• 1/2 tsp. salt
  • 1 lb. (500 g) ground beef (can substitute lamb in if you want to be a tad more authentic)
  • 2 Tablespoons tomato paste

For the soup:

  • 1 1/4 cups (10 fl. oz./310 ml) water
  • 1 cup (6 oz./185 g) Israeli couscous
  • 3 Tablespoons olive oil
  • 2 shallots, minced
  • 5 garlic cloves, minced
  • 3 cups (24 fl. oz./750 ml) chicken broth
  • 1/4 tsp. cayenne pepper (optional – but we like it spicy!)
  • 1 Tablespoon chopped fresh mint (I do not actually use the mint when I make this dish)
  • Salt and freshly ground pepper, to taste

Directions:

To make the meatballs, preheat an oven to 375°F (190°C). Line a baking sheet with parchment paper.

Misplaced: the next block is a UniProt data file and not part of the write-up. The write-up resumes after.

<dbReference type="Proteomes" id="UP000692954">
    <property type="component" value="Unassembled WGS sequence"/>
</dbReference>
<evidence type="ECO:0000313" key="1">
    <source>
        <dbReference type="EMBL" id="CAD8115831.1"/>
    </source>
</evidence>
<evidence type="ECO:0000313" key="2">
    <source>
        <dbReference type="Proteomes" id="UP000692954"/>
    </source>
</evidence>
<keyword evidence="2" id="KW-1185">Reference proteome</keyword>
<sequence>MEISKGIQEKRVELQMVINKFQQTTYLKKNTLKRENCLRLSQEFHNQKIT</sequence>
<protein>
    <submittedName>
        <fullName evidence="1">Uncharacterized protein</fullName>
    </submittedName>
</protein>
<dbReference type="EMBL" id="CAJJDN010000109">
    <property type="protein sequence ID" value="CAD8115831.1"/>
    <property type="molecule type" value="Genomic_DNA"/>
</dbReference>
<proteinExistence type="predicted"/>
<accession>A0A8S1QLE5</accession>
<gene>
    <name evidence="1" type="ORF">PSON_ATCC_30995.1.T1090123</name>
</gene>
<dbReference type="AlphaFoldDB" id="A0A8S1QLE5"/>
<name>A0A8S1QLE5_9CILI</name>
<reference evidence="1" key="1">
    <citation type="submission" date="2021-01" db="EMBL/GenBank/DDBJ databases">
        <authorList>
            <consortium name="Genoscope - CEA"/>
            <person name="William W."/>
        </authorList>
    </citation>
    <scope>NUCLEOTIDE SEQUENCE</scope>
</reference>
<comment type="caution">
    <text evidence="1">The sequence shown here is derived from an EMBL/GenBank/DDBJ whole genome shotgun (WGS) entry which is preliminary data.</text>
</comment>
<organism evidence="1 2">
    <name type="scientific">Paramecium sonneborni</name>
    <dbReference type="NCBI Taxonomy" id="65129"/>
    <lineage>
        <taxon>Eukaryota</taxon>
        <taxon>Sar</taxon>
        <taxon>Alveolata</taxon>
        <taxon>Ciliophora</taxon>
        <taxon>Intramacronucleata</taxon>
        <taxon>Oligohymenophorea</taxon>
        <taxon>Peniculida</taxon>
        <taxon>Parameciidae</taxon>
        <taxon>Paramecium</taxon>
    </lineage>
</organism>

In a bowl, combine the coriander, cumin, curry powder, oregano, thyme, mustard, chili powder, cinnamon and salt. Add the ground beef and tomato paste. Using your hands, mix gently but thoroughly. For each meatball, scoop up 1 tsp. of the mixture. I use a small cookie scoop to do this. It makes it a bit easier and all of your meatballs are similar in size. You should end up with around 40 meatballs. Place on the prepared baking sheet. Bake until the meatballs are cooked through, about 10 minutes.

In a small saucepan over high heat, bring the water to a boil. Add the couscous, reduce the heat to low, cover and cook until all the liquid is absorbed, 8 to 10 minutes.